I was reading through this piece by Kris Dunn and it made me start thinking about something we all face at work. Here’s the quote:

So anyway, you’ve got a merit matrix in play at your company for one of those reasons.  With that in mind, your managers deliver an above average review to multiple employees, at which point they are forced to have to tell the employees that equates into a 3.2% raise.

The employee appears unimpressed, and the smart as #### ones get vocal.

At which point your manager utters the words, “I’d like to give you more, but I can’t.  This is all they’ll let me give you.”

“They” means “You” – the HR pro or the company.  It’s called the “manager pass-through”, and it erodes trust and confidence from the employees towards all parties involved.  The manager.  The company. The HR pro.

Those conversations are happening every day.  Find another way soon – because it’s killing you, whether you know it or not.

Most of the time I’d like to think my managers would have my back and take ownership of the process. That’s one thing I tell all of our supervisors: you have leeway in pay, performance, etc. of your people. That’s what we pay you for!

Get managers to take ownership!

There are two basic ways to respond to the top performers mentioned in the quote above:

  • Right: We get x% to spread around, and you’re worth about y% of that. Here’s how you get to be worth more than that…
  • Wrong: Well, HR only gave me this much so I can’t give you any more. If you have a problem, talk with them.

When employees come to me, I almost always go back to their manager to circle back on the issue, check for a satisfactory conclusion, etc. I partner with the managers to ensure that together we are serving our staff well.

However, I know there are probably some out there that are of the mindset that Kris mentions in his article (statistically, it’s bound to show up sooner or later). They are eager to throw the “blame” back on HR, management, the owners, or whoever else happens to be an easy target–as long as it’s not them. Why? Because the manager has to see and work with that employee on a daily basis, and if the employee realized the actual level of involvement and discretion on the part of the manager, that buddy-buddy thing would be out the window.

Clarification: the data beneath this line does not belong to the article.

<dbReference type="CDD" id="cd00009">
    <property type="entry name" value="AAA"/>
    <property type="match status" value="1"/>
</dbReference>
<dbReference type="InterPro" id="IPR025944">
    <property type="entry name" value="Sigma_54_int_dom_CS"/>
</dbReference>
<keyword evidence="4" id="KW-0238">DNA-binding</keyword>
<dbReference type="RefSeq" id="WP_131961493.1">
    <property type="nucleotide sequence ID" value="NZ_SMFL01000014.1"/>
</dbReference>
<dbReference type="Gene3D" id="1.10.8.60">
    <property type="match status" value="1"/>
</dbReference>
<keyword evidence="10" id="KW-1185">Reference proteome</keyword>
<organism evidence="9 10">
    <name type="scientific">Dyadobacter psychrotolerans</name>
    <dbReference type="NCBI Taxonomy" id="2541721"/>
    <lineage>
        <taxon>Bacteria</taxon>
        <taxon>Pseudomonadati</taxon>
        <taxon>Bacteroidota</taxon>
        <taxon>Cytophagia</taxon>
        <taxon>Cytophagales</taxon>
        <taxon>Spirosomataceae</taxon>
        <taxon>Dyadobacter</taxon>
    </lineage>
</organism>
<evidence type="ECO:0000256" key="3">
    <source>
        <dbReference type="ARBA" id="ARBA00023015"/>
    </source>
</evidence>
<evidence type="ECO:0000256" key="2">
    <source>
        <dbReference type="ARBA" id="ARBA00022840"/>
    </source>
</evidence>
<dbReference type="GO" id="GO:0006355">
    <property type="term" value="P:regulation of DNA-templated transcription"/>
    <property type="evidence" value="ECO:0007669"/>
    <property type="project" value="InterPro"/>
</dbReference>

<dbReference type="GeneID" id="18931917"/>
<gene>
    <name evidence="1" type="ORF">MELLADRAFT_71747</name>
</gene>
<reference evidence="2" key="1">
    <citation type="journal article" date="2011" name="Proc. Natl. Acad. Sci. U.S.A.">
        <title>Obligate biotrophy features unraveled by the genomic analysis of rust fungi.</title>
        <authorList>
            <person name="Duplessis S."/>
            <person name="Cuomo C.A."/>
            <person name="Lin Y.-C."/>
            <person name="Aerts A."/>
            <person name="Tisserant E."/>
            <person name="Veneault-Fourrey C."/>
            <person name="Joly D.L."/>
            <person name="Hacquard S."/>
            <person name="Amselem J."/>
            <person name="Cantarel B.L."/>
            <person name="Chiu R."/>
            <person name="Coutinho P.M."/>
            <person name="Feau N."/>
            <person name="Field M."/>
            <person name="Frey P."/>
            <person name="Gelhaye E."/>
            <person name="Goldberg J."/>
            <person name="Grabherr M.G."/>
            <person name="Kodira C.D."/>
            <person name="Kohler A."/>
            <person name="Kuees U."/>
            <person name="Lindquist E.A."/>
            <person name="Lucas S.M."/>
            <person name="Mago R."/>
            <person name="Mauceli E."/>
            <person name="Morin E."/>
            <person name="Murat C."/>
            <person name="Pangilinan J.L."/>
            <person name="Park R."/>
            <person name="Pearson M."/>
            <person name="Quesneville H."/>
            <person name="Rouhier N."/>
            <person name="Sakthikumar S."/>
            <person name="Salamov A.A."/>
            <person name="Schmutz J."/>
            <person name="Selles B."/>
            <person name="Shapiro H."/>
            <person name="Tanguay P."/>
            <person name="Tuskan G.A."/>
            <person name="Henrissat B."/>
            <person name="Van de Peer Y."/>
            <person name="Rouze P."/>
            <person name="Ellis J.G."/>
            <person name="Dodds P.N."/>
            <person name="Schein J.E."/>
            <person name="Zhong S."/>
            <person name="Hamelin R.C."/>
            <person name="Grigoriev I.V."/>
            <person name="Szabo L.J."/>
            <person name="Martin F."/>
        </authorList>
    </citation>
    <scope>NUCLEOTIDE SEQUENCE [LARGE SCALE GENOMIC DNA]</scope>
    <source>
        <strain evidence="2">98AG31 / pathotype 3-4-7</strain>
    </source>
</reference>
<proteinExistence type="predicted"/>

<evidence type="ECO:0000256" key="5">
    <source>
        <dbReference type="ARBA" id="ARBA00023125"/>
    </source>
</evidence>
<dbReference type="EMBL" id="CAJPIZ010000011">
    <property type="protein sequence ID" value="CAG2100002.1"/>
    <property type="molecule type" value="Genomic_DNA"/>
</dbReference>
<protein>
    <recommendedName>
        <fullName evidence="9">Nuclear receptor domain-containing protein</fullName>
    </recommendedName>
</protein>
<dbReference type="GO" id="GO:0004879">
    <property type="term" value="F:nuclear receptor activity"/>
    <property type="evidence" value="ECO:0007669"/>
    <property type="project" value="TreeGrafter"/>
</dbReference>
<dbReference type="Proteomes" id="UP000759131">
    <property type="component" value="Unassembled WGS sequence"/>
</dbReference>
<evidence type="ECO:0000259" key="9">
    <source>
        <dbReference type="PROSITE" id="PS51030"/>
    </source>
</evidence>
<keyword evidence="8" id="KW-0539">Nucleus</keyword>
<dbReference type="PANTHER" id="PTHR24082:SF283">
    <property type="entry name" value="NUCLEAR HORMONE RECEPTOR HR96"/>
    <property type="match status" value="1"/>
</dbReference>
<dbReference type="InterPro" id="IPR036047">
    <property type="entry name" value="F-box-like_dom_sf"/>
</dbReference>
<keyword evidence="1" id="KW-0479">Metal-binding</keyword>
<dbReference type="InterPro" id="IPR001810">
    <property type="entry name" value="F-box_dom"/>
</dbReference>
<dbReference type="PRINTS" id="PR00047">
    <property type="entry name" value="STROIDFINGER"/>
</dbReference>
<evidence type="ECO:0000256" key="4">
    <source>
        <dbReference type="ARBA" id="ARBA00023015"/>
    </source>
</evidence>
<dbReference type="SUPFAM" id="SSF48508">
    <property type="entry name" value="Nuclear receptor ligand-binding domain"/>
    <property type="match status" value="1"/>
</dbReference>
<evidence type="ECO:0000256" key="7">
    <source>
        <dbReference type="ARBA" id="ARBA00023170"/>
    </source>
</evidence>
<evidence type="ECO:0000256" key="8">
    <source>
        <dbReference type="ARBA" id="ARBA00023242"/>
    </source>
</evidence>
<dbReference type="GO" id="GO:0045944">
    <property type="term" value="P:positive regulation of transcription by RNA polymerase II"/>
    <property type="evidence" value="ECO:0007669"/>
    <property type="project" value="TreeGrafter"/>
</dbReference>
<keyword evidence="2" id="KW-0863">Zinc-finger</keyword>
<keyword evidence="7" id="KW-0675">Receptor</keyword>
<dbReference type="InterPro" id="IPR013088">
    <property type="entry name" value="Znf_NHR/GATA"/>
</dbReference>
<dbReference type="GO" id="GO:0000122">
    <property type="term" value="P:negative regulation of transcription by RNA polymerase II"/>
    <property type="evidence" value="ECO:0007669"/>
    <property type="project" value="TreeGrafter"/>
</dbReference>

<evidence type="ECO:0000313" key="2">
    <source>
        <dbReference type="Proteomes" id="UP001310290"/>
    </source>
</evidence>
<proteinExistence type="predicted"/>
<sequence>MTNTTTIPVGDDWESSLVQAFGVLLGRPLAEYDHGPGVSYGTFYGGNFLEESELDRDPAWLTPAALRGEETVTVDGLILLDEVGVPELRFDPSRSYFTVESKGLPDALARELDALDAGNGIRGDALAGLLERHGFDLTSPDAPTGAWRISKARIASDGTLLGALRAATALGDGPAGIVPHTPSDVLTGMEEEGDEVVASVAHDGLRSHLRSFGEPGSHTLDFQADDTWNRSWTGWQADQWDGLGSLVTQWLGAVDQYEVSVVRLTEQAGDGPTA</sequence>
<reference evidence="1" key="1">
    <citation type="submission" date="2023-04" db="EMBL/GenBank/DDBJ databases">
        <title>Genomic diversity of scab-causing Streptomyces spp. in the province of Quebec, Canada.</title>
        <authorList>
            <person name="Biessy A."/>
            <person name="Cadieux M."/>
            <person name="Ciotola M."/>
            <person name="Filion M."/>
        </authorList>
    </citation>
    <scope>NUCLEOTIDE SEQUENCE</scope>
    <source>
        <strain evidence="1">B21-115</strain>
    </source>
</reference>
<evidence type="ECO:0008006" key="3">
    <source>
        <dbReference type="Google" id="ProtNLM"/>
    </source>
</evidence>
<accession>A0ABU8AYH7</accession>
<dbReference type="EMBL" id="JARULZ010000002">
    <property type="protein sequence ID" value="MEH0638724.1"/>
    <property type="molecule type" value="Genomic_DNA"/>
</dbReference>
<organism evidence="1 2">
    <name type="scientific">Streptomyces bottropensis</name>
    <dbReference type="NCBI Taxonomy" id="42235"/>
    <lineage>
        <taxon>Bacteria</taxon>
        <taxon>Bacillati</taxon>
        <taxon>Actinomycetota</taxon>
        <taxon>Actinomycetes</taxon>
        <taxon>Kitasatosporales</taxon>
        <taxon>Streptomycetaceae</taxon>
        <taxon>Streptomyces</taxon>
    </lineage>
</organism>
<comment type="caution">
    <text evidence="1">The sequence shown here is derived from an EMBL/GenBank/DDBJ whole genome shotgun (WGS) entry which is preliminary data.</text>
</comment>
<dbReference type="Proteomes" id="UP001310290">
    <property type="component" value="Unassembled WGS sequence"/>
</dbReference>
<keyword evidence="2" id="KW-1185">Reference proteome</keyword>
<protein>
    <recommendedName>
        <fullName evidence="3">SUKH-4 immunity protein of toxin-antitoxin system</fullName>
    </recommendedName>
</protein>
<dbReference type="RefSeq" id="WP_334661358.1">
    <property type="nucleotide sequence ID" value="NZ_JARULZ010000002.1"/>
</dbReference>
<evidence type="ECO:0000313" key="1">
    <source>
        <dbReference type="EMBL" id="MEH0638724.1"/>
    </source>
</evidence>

Anyone have ideas for how to resolve this? I know how I handle it internally, but I’m always open to ideas that might help with these recurring issues…

People perform better when they feel a sense of control over their surroundings. That also ties into what I mean when I bring up the topic of a person’s locus of control. When people feel empowered, in charge, and in control, they typically do better than when they feel the opposite (powerless, uncontrolled, chaotic, etc.). Here’s the backup:

Research by BI WORLDWIDE  found that those who set their own goals perform 37% better than those who are assigned goals.

“Allowing your employees to select their own goal doesn’t mean that they select it from an entire universe of options,” said Tim Houlihan, vice president, Rewards System Group at BI WORLDWIDE.

In this study, participants were shown three levels of performance – all above their current run rate and were allowed to select which goal they were shooting for from among those three options.

We’re getting to our annual goal setting and performance review process in the next month or so, and I’m going to use this to help managers develop employee goals. We already let employees set their basic foundational goals based on career development choices, personal/professional interests, etc. Then the manager has the option to tweak or add additional content to ensure the employee is meeting the overarching business goals as well.

Using the ideas above, managers can create 2-3 “goal paths” for employees to choose from. At the end of the review period, instead of wondering how things went, the employee will have a great idea already of how well they are doing based on which set of goals they chose.